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Asterisms Gabriel Orozco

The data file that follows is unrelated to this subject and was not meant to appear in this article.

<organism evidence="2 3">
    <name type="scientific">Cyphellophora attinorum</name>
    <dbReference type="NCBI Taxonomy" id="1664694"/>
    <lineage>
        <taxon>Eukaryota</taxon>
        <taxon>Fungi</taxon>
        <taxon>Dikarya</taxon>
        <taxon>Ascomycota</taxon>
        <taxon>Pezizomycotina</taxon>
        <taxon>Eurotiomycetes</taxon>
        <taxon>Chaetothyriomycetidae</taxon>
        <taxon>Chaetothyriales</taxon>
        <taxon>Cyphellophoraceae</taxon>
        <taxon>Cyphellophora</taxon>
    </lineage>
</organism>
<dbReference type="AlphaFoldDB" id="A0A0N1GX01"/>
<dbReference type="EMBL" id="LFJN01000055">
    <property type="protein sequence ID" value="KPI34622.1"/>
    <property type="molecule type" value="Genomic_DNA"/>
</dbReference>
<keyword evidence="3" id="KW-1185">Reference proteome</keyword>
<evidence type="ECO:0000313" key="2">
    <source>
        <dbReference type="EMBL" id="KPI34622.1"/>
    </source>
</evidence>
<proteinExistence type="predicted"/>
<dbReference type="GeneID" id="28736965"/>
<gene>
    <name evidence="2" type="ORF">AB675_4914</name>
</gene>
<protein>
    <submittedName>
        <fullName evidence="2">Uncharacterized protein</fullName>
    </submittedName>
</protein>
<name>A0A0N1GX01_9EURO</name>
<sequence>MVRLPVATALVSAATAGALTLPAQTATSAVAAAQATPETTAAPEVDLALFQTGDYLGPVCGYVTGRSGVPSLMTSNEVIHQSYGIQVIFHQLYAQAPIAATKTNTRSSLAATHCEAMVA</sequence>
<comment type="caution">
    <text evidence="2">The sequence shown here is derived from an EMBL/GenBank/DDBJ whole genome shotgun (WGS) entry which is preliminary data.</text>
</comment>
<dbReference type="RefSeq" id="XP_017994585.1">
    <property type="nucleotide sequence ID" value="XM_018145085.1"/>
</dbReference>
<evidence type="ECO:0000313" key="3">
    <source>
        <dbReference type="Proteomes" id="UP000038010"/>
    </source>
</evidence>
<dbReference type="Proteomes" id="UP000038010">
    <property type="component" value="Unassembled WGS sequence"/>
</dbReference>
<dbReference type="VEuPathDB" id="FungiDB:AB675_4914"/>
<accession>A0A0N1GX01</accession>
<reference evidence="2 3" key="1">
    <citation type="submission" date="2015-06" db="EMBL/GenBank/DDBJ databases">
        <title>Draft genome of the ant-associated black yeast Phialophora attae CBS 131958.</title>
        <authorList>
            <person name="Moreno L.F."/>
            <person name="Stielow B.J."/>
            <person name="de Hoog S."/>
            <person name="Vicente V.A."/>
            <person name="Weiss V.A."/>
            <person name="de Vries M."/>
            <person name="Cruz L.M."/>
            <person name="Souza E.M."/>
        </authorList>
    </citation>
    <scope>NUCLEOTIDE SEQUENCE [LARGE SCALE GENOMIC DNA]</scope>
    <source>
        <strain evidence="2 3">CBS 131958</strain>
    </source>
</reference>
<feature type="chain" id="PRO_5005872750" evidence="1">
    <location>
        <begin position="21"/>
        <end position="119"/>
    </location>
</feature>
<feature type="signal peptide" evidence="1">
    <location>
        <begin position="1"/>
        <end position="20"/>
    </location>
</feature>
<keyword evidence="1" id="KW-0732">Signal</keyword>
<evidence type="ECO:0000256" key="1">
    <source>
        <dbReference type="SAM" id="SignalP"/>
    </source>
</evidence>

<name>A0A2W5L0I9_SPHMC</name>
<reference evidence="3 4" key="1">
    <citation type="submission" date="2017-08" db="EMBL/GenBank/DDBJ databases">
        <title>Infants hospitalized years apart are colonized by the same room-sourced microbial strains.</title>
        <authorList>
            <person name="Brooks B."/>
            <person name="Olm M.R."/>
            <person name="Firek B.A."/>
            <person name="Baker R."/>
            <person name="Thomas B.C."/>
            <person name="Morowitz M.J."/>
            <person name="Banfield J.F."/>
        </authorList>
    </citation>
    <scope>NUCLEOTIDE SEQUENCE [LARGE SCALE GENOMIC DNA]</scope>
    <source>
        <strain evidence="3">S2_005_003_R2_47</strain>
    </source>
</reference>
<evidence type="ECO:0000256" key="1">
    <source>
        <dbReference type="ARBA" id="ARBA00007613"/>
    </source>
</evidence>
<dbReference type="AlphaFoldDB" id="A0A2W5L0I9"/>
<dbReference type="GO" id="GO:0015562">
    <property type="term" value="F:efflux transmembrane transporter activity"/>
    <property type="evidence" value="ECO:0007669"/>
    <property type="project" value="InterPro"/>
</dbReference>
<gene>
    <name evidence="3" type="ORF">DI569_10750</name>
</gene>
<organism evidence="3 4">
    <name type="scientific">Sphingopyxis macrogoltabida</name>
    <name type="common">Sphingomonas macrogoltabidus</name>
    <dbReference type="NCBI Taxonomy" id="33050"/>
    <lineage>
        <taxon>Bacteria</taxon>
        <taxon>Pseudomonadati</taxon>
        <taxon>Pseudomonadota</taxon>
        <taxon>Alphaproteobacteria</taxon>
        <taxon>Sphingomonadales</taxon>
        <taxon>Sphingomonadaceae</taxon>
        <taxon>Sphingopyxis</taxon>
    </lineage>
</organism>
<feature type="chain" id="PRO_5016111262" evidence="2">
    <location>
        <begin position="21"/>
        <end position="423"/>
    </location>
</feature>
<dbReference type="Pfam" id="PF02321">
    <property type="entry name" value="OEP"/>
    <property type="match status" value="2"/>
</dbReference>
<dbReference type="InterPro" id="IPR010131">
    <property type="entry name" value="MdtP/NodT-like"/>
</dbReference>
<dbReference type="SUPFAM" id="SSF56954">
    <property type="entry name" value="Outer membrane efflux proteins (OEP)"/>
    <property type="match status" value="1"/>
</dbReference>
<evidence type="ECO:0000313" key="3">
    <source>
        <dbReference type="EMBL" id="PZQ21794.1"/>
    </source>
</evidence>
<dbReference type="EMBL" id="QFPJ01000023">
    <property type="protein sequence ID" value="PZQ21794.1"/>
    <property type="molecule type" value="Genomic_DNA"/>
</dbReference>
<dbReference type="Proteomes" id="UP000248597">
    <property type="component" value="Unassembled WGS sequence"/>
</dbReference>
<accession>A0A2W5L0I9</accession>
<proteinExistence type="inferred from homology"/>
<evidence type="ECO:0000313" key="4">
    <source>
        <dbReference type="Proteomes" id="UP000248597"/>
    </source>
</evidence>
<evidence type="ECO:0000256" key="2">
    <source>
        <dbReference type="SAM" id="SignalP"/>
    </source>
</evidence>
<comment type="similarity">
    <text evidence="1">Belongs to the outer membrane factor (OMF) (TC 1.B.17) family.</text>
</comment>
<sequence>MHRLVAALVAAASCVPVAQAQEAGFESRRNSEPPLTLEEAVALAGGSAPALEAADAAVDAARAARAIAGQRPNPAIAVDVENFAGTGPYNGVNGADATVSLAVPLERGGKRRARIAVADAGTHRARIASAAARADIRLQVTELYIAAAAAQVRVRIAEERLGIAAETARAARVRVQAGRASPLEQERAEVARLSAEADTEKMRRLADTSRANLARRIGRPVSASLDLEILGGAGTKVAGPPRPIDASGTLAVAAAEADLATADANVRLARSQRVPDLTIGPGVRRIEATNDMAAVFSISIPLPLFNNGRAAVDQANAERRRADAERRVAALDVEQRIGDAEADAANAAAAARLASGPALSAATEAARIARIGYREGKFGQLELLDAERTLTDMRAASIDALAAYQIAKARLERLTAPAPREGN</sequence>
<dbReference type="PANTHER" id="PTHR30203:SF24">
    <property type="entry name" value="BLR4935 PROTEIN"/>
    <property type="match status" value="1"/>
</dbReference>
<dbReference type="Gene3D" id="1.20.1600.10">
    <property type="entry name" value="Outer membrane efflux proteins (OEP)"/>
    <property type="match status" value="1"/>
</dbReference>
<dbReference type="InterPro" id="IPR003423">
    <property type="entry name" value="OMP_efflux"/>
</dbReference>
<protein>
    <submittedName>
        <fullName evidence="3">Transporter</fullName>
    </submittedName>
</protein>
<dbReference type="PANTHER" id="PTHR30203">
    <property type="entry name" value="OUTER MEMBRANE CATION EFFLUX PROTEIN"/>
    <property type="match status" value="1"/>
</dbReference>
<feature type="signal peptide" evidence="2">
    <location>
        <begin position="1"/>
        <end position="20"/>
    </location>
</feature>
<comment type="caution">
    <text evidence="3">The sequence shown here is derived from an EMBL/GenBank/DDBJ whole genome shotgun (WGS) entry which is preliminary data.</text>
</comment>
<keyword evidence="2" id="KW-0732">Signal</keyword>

Picasso Black and White is stealing the limelight at the Guggenheim right now, which is a shame because Gabriel Orozco's Asterisms shines. The show is split between two media – photo and sculpture – and two parts - Sandstars and Astroturf Constellation. Sandstars is comprised of 1,200 found objects washed up and collected on Isla Arena, Mexico, "a whale mating ground, whale cemetery, and industrial wasteland." The objects are organized on the gallery floor taxonomically and further by color. The objects are supplemented by 12 large photographs cataloging all the objects, with a 13th showing the stretch of beach where they were found. Astroturf Constellation is the micro to Sandstar's macro. With similar sculptural arrangement and photographic cataloging, it seeks to order 1,200 (again) objects – ranging from bits of chewing gum to shards of soccer balls – found on the playing fields at New York's own Pier 40. One can't help but think about how each of these things ended up in the ocean, much less in New York City. The objects are slightly tragic in their representation of environmental degradation but are such a wonderful mix of color, texture, and barnacle-covered environment that they're aesthetically captivating and avoid casting a somber shadow. The photos feel supplemental, like an appendix to the sculpture – a handy addition rather than feeling superfluous. There are things easily missed in the objects that are revealed by the photos, and in the case of Astroturf Constellation, the arrangement of the individual photos comprising the whole gridded image is artful in itself. Go for Orozco, stay for Picasso – a worthy trip.Guggenheim